Everybody is dealing with COVID-19 quarantines and restrictions in different ways. While there's no single right way to cope — social distancing and staying TF home aside — connecting with friends, family, and neighbors is a good place to start. You can contact your loved ones on your own, but you might also be curious how your favorite strangers in Pittsburgh are coping, so Pittsburgh City Paper is reaching out once a day to artists, activists, workers, and makers to see how they're doing.
Today, it's James Hill, Mayor Bill Peduto's executive assistant.
What’s your day-to-day routine like now?
Nearly all City employees are working from home. I'm in the office several days a week so it's different, but familiar. The biggest change has been the removal of our interactions with the public on a large scale.
What is something that you would tell a pre-quarantine version of yourself that you think they should know at this point?
To never joke about the bulk amount of paper towels my grandmother buys again.
What is a food you've come to love recently?
My own? I'd never been much of a chef, and this made me realize how much I relied on restaurants. This forced me to try out a lot of different recipes myself at home. Tried a risotto I think turned out pretty well!
What piece of art/book/TV/music is bringing you comfort/inspiration at this time?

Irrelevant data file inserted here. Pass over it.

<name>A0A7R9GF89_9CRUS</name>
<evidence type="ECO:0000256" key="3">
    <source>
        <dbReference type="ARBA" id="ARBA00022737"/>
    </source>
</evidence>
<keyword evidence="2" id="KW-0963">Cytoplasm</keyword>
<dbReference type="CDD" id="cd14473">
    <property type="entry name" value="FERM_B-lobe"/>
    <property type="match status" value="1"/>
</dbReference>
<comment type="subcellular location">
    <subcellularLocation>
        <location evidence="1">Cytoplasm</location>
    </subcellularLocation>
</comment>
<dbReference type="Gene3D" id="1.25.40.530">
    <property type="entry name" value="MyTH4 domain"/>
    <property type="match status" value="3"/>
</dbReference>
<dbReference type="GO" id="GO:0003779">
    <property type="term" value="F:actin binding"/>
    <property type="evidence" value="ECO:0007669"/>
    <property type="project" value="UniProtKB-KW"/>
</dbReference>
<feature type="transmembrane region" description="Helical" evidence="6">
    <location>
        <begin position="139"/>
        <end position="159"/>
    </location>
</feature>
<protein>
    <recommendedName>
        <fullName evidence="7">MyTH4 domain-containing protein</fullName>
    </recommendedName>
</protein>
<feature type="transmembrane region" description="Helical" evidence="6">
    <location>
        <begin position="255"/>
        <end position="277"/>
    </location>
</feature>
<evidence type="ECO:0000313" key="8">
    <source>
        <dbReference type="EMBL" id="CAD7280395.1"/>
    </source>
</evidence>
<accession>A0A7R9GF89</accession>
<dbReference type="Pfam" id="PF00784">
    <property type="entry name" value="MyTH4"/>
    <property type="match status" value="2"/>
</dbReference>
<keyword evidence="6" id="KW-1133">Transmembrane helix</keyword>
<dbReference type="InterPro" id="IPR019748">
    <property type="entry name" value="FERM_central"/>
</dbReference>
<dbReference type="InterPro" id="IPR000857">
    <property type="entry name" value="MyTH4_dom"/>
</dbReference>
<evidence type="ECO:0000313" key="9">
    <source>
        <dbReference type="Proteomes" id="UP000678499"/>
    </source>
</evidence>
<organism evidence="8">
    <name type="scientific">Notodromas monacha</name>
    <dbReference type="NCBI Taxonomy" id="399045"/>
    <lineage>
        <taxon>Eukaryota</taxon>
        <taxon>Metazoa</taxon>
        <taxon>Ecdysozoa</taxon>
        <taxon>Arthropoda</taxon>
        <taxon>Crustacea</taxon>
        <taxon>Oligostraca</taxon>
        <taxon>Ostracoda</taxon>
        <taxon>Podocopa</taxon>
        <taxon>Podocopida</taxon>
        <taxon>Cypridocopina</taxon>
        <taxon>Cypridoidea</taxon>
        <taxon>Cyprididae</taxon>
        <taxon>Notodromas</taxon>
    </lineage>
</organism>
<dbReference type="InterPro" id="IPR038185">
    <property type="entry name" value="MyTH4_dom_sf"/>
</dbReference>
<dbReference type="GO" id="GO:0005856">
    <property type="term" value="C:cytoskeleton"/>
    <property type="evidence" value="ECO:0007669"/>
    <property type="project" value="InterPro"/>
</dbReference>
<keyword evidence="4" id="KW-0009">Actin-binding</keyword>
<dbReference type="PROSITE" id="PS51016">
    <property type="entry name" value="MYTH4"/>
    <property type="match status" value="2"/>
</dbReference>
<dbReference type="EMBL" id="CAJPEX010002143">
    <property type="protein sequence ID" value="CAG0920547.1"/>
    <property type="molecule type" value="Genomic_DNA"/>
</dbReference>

I've been reading a lot of history lately. Smoketown [by Mark Whitaker] and a Thomas Jefferson biography. As for TV and movies, I found myself falling back into all my old childhood favorites. Several Harry Potter marathons have taken place.
How is the Mayor's office operating these days? Is everybody acclimated or are you still adjusting?
At this point, I'd say we've fallen into a good routine. The bulk of the office is at home. The Mayor, a few others, and myself are in the office several days a week.
You were inside the City-County building during the "Open Pa." protest on April 20. What was the mood like inside?
The building is down to barebones staff so it was honestly quiet. I was only one of a few City employees and a handful of County employees present. Far from the first or the largest protest I've "seen from the inside." I hate to say it, I believe we need to listen to medical experts on reopening, but to hear a protest outside the building made things seem a bit more normal.
What are you most looking forward to doing when restrictions are lifted?
Family and friends. My sister had a baby during all this. I've been eager to get to spend more time with her and my newest nephew.
What is a charity or organization you'd recommend supporting at this time?
Not sure I could think of one specific charity. Anything that deals with food access. I'd attended a food bank distribution with the Mayor and seeing the amount of people in need firsthand was jarring.